Rome Teacher Resources
Find Rome educational ideas and activities
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In this research skills worksheet, students read 20 statements regarding the temperature in world cities. Students mark them as true or false and provide evidence for their answers.
In this reading comprehension learning exercise, learners read a selection from "The Innocents Abroad" by Mark Twain. Students respond to 4 multiple choice questions regarding the selection.
In this past experience worksheet, students refer to activities in the past by filling in blanks to sentences such as was, have been, thought, and more. Students complete 22 multiple choice questions.
Students analyze a monologue by Coriolanus in Shakespeare's play of the same name. In this literature lesson plan, students discuss and define betrayal and the events surrounding Coriolanus' banishment from Rome.
For this online interactive reading comprehension worksheet, students respond to 12 multiple choice questions about Shakespeare's Measure for Measure. Students may submit their answers to be scored.
In this European cities worksheet, 10th graders find the countries of Europe on a map, match countries with capital cities, categorize different types of cities and identify cities from pictures and on a map.
In this adverb worksheet, 9th graders study adverb clauses. Students read 20 sentences to identify and circle the adverb clause in each.
In this proportions instructional activity, students complete word problems about proportions, fractions, and ratios. Students complete 18 problems.
How much do your young historians know about Roman mythology? Twenty descriptions of Roman goddesses are available with four names to choose from for each question. Use this identification quiz after studying Roman mythology in your language arts or history class.
High schoolers plan a business trip to a country of their choosing. They research local customs, languages, and other cultural information that would be beneficial to a person traveling to that country. They present their reports to the class.
Students analyze and come to explain the history behind the formation of the International Criminal Court, along with the recent controversy facing the Court; and current crises that warrant the Court's attention.
In this countries and cultures worksheet, students write definitions for various terms, complete a description of a trip around Europe by adding articles, and write an essay about places to visit in their own country.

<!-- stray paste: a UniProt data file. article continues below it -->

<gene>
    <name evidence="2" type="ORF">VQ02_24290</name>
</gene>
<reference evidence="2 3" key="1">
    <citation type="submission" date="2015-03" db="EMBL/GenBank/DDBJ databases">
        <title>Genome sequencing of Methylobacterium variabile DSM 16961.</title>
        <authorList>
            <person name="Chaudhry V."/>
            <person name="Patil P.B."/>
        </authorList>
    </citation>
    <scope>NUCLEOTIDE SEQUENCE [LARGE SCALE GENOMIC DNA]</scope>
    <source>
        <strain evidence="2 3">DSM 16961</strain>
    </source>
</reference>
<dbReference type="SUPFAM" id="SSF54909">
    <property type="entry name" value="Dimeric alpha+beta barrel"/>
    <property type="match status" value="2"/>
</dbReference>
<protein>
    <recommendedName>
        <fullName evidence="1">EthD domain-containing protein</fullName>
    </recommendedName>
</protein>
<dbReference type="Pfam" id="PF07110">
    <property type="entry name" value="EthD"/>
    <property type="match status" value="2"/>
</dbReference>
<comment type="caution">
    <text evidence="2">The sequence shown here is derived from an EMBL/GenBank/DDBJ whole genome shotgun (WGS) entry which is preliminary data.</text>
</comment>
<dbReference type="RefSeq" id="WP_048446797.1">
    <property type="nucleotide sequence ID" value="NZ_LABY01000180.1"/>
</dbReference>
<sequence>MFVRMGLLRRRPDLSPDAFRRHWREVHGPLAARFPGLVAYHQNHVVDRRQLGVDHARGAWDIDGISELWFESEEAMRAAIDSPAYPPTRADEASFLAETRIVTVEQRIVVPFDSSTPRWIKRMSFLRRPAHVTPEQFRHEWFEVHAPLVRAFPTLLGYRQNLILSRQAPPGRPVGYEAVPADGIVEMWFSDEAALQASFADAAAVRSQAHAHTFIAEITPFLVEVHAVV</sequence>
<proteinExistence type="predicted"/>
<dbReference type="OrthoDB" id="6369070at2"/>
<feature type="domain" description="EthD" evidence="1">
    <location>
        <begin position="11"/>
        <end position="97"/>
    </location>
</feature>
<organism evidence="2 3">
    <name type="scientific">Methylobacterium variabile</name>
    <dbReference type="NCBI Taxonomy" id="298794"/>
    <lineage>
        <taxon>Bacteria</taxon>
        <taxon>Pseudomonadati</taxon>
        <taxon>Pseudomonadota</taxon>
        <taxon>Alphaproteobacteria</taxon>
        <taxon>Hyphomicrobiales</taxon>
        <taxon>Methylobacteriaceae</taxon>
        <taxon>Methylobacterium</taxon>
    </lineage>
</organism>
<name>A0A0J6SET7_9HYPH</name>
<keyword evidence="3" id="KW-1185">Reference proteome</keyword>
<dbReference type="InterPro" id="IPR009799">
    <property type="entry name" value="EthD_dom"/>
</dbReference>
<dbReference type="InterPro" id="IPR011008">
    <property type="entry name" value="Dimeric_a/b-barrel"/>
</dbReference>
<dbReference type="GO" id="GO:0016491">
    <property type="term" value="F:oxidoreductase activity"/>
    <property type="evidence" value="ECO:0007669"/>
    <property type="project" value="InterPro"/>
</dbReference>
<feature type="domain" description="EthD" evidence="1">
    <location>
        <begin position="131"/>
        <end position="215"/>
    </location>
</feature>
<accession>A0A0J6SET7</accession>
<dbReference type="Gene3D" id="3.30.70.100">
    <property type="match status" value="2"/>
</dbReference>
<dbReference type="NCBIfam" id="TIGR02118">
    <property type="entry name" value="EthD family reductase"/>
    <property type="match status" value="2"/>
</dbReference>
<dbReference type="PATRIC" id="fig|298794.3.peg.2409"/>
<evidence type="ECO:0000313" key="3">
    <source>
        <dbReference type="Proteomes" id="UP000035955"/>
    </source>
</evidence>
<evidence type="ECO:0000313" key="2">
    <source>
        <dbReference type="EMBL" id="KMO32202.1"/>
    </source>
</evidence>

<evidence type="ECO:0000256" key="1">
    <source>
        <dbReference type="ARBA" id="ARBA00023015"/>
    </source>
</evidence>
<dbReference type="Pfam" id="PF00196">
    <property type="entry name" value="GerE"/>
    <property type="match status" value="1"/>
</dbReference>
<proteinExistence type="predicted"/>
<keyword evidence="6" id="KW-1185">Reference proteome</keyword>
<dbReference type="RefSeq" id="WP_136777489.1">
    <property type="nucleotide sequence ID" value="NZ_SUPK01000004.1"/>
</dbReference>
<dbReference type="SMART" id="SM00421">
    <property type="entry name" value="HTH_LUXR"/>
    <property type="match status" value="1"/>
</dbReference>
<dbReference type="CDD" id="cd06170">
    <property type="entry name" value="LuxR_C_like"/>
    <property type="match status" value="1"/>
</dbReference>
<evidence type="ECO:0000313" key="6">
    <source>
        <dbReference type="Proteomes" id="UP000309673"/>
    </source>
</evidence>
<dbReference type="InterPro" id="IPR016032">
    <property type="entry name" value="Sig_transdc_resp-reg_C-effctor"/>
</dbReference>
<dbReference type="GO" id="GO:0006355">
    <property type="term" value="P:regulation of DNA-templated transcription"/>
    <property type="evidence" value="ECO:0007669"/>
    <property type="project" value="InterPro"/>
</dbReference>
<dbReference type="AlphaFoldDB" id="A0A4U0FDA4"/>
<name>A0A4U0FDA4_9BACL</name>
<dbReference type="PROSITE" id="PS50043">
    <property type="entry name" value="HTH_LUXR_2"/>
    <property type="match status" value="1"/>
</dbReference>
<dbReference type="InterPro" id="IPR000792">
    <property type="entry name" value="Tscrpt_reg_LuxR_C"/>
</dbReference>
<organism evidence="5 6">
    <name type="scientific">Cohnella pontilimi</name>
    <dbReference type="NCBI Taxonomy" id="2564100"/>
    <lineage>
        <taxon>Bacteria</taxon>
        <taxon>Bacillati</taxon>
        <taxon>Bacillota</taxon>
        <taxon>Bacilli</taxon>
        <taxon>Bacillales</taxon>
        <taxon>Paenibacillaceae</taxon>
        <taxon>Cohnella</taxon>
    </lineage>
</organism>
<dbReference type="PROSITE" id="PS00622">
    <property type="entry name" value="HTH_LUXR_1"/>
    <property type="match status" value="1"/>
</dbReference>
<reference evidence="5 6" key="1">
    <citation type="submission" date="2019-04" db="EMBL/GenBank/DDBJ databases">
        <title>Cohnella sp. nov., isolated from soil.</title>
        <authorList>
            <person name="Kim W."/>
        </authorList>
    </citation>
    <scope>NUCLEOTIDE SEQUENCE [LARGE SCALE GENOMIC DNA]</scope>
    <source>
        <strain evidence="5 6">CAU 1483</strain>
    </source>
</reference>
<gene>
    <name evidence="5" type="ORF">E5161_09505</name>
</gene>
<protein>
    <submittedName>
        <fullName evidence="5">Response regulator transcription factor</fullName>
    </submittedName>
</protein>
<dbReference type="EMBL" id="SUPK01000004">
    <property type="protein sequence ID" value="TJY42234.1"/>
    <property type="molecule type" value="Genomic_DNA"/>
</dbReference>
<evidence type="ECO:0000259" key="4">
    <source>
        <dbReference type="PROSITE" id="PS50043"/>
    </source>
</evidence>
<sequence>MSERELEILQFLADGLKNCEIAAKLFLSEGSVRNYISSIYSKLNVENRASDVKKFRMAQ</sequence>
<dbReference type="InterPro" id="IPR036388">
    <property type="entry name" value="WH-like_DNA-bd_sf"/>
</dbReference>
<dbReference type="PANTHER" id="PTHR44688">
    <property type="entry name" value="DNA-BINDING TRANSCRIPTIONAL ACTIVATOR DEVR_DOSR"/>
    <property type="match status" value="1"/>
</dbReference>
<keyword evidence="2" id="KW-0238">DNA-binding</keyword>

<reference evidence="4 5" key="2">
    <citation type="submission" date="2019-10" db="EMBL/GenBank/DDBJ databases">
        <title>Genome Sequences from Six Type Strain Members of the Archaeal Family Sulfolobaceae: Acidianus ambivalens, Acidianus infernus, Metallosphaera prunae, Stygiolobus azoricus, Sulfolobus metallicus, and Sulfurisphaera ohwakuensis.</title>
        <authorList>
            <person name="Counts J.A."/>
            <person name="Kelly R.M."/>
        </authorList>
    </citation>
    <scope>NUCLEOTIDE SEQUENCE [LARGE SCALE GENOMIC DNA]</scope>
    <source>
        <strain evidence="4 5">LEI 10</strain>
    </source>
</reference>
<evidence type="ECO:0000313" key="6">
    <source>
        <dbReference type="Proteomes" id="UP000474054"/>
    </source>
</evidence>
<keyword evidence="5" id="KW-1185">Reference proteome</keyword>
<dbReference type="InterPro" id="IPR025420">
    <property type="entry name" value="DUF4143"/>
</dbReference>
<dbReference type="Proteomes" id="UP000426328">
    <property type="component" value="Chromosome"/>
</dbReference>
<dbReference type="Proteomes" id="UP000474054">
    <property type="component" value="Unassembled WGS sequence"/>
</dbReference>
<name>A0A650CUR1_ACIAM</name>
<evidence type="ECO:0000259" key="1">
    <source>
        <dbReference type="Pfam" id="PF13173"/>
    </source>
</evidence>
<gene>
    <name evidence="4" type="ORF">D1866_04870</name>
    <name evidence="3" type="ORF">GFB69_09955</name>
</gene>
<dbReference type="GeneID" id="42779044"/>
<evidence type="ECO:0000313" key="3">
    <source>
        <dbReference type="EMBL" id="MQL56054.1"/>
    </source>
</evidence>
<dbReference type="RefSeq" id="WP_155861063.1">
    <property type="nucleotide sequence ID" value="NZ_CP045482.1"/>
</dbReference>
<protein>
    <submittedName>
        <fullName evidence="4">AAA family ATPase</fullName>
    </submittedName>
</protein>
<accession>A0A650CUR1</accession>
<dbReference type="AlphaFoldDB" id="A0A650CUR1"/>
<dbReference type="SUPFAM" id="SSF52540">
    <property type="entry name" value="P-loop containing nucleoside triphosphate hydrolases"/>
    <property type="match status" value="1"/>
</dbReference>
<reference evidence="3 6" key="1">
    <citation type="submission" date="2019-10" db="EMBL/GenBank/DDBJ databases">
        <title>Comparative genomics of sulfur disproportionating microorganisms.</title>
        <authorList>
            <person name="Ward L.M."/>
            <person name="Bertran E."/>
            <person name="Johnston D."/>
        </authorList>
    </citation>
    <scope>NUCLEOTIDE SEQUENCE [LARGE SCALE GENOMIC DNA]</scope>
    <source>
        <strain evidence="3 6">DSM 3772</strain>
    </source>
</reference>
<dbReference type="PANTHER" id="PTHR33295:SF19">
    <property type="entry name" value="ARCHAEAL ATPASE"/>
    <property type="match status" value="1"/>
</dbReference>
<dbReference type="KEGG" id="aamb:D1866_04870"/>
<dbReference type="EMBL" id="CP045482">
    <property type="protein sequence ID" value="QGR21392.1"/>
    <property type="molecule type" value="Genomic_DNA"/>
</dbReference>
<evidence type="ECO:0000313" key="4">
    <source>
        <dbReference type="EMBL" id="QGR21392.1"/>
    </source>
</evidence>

In this ESL verb forms worksheet, students read a story about John and his girlfriend. For each blank space, students fill in the correct verb form of the word provided.
Students role-play a trial regarding the taking of family property for a new water purification plant. Among the roles are the judge, attorneys, witnesses, plaintiff, mayor, and jury members. Once both sides present their case, the jury of students decides the verdict.
High schoolers investigate: The first major urban renewal project took place in the 1850s in France where, under the auspices of Louis Napoleon (Napoleon III, the nephew of Napoleon), Baron Haussmann restructured Paris, modeling it after imperial Rome.
In this crossword worksheet, learners complete a crossword puzzle by solving a variety of clues. For example, "Rome is the capital of this boot-shaped country."
In this algebra worksheet, students calculate how many baggage a person can take on a flight without being charged for that bag. This is a word problem with other factors. There is an answer key.
In this cursive worksheet, learners practice advanced letter connections by copying a paragraph about the Colosseum of Rome. There is an actual photograph included on the page.
Western civilization was built upon many Roman ideals, beliefs, and political constructs. Share the foundations of western society through the legacy left by Roman culture. Each slide provides examples of Roman roots that have affected Western Civilization.
Sixth graders investigate the growth of Christianity. In this Christianity lesson, 6th graders read materials about Rome and their beliefs about Jesus, God, Roman gods and goddesses. Students take accurate notes and perform skits of things they have learned.